Awards will commemorate Olive Morris’ commitment to radical activism

The Remembering Olive Collective announces five £500 Olive Morris Memorial Awards for 2021

Olive Morris at 121 Railton Road | Photo © Neil Kenlock

The annual remembrance of community leader and activist Olive Morris, whose birthday falls on 26 June, has become known as Olive Morris Day.

The Remembering Olive Collective (ROC) is delighted to announce that they will be re-establishing the Olive Morris Memorial Awards.

The awards were created as an opportunity to celebrate the spirit of Olive as it lives on in the work of a new generation of young women activists.

The first Olive Morris Memorial Awards were made in 2008; we celebrated her legacy at the Karibu Centre, Brixton.

We believe that it is important to support, celebrate and amplify the voices of young women of African and Asian descent, who are working in the same spirit and radical tradition of Olive’s grassroots activism.

In commemoration of Olive Morris Day 2021, we are opening nominations for five awards for the amount of £500 each.

Brixton resident Olive Morris, who died in 1979 at the young age of 27, left behind a significant legacy that we, alongside the Morris family, seek to honour.

Olive was a member of the British Black Panthers, a founding member of the Brixton Black Women’s Group and the Organisation of Women of African and Asian Descent (OWAAD).

The breadth of her political work included her pioneering role as a housing activist in local squatter campaigns in South London, organising with Black women and the student movement in London and Manchester, organising against the SUS laws and police brutality, and supporting international liberation movements.

She saw anti-capitalism and anti-imperialism as the only way to ensure irreversible liberation.

We encourage all those who meet the criteria to nominate themselves or others to receive an award.

The criteria for nomination for the Olive Morris Memorial Award 2021 are as follows:

  • Nominees must be engaged in radical grassroots political work. For example, as organisers, advocates, activists, artists, or be themselves victims of repression for their political activities.
  • the Olive Morris Memorial Awards are open to all women between 16 and 27 years of age, who are of African or Asian descent (and this is meant in a broad geopolitical sense that can include for example Palestinian), currently living in the UK, regardless of nationality and immigration status.

Please complete the nomination form at

The deadline for nominations is 27 August 2021.

Anyone can nominate a woman for an award, provided they complete all the information requested in the nomination form.

The awards will be announced in October and an awards ceremony held in November.

Memorialisation through action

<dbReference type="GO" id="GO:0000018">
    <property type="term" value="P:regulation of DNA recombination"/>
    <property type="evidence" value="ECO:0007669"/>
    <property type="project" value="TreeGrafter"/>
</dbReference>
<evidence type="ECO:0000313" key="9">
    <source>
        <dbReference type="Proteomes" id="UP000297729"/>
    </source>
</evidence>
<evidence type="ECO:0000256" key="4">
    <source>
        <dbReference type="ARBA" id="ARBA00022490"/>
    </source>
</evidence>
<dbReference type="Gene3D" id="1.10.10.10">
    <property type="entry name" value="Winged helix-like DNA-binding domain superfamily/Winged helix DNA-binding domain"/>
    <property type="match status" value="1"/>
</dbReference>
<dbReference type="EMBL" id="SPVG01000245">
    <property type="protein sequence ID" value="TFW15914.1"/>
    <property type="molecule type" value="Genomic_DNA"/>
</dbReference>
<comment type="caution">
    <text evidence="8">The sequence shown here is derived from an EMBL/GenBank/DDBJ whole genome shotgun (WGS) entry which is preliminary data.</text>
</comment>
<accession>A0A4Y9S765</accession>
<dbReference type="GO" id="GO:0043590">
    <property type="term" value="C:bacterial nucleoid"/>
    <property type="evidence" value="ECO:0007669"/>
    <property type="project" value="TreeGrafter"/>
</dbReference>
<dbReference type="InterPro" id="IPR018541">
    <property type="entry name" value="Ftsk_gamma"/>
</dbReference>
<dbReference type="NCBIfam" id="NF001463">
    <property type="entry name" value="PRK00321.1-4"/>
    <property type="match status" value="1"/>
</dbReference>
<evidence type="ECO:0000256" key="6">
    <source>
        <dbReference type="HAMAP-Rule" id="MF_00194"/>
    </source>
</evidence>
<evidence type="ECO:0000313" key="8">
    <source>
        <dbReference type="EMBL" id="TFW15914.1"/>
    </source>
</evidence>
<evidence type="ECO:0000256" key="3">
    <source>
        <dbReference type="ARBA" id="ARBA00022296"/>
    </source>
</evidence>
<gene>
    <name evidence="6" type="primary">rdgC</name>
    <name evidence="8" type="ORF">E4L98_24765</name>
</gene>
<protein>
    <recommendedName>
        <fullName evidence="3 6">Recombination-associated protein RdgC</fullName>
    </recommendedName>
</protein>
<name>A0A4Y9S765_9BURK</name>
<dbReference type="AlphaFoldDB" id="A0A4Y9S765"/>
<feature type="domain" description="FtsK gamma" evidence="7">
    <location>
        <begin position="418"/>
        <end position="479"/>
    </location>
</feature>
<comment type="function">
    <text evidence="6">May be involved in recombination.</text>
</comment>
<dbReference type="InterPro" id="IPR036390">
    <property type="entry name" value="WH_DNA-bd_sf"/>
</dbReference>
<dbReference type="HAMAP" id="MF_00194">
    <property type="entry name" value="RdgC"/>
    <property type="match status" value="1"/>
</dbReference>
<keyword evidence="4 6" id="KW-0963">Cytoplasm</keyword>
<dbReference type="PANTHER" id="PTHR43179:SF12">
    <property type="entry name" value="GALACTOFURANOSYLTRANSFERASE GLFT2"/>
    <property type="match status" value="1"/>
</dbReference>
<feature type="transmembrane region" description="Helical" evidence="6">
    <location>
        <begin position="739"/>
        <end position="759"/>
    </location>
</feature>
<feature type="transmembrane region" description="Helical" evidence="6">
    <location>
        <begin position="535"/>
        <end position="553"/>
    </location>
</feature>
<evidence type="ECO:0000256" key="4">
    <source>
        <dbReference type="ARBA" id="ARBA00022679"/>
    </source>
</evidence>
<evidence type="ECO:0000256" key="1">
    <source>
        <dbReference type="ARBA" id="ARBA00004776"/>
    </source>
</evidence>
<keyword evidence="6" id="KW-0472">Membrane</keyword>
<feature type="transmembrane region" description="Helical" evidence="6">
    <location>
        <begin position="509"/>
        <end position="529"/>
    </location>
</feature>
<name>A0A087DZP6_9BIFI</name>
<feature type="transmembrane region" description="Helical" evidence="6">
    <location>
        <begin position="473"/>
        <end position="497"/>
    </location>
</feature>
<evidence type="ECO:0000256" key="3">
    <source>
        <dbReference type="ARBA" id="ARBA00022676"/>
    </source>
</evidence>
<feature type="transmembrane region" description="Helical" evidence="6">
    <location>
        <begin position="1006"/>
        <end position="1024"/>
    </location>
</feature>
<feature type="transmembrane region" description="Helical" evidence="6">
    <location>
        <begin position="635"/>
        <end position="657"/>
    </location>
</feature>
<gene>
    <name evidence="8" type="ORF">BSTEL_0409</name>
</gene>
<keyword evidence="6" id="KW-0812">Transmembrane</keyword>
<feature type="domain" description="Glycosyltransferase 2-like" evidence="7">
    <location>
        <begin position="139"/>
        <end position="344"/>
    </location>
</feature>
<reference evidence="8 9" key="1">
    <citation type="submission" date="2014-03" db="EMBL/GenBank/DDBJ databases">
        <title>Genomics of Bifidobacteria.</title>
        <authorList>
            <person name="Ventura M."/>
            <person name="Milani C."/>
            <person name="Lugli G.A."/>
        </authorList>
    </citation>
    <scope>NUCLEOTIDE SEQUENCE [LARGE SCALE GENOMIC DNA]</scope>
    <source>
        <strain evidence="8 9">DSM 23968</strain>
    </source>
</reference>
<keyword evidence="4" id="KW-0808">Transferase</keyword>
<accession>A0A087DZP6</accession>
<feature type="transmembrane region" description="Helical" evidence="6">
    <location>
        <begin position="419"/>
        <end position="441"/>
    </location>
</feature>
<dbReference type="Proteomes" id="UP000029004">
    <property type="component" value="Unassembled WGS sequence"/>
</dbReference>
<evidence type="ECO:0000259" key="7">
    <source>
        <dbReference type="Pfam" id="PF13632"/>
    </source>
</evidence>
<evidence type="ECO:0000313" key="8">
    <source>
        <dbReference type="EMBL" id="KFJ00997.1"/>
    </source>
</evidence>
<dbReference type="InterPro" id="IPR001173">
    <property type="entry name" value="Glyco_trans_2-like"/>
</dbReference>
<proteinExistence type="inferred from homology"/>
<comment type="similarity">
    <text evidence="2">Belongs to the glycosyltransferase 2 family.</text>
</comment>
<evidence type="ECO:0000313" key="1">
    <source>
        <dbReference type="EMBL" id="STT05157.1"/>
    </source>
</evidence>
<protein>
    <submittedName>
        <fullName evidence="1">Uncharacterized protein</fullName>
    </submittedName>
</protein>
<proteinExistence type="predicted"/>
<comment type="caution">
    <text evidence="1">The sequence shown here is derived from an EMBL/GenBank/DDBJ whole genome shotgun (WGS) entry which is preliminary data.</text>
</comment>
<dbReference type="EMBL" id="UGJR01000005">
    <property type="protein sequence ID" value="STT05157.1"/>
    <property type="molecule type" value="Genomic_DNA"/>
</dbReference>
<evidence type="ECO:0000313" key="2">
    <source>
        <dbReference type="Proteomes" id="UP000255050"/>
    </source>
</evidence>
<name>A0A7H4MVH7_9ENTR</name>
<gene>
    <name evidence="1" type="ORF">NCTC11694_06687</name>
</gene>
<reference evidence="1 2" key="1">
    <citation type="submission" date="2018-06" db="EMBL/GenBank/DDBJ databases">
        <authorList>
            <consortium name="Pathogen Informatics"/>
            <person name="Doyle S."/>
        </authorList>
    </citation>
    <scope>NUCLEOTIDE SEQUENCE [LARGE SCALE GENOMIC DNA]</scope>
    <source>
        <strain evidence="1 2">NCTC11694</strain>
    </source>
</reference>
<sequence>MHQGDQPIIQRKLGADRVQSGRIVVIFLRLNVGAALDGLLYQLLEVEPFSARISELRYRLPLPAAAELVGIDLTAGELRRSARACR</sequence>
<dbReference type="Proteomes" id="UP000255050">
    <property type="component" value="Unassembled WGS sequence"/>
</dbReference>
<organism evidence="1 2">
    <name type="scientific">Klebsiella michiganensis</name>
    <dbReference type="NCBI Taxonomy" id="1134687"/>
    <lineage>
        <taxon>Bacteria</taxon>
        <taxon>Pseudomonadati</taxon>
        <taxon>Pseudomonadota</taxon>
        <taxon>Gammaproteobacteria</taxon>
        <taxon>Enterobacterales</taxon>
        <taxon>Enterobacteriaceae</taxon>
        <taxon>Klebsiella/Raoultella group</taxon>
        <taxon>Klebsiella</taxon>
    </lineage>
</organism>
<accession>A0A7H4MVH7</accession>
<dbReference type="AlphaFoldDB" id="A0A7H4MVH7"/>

To celebrate and remember Olive’s spirit and political commitment, ROC believes in memorialisation through action and recognising her legacy as it lives on in new generations. 

In 2008 the five awardees were:

BRENDA MAY GOODCHILD, an artist creating powerful art for the campaigns against the criminalisation of squatting in England and Wales

MIRELLA, who was working with So We Stand, a UK-wide popular education collective focusing on struggles for environmental and social justice issues.

NIM RALPH, a founding member of So We Stand, a UK-wide popular education collective focusing on struggles for environmental and social justice issues.

RUKAYA SARUMI, who organised lectures on Black feminism and the history of the women’s movement in Britain and was active in the Streatham Labour Party.

Each of these award winners received a cheque for £300 in recognition of their political activism.

A further award of £100 was presented to IMAN HUSSEIN for her work in the Guides Movement, challenging its lack of diversity, and to ROOTS, a self-education Black History collective of sixth form college students.

About the Remembering Olive Collective 2.0

We are ROC 2.0, the second iteration of the Remembering Olive Collective, founded in London in 2008.

The awards are part of the ROC’s current activity that includes a new book, following on from Do You Remember Olive Morris?, published in 2010.

Do You Remember Olive Morris? has now been reissued online as a free ebook by the 2010 publication editors and ROC founding members Ana Laura López de la Torre and Dr Kimberly Springer.

A commemorative cornerstone will be installed at 18 Brixton Hill, the former site of Olive Morris House, which stood from 1986 to 2020.

building site
The former site of Olive Morris House

These activities have been funded and made possible through a Section 106 grant awarded to the group based on discussions that began in 2015 with Lambeth council and the site developers, Muse.

Don’t erase Olive’s memory 

With the demolition of Olive Morris House at 18 Brixton Hill, we mourn the loss of a building named after a local Black woman.

We urge Lambeth council to rename the new civic centre after Olive Morris to ensure that Olive’s memory is not erased from history and continues to be part of the fabric of Brixton.

We support the call to Lambeth council to rename the civic centre after Olive Morris.

To be kept up to date with ROC 2.0 activities join our mailing list by emailing us at

ROC 2.0 website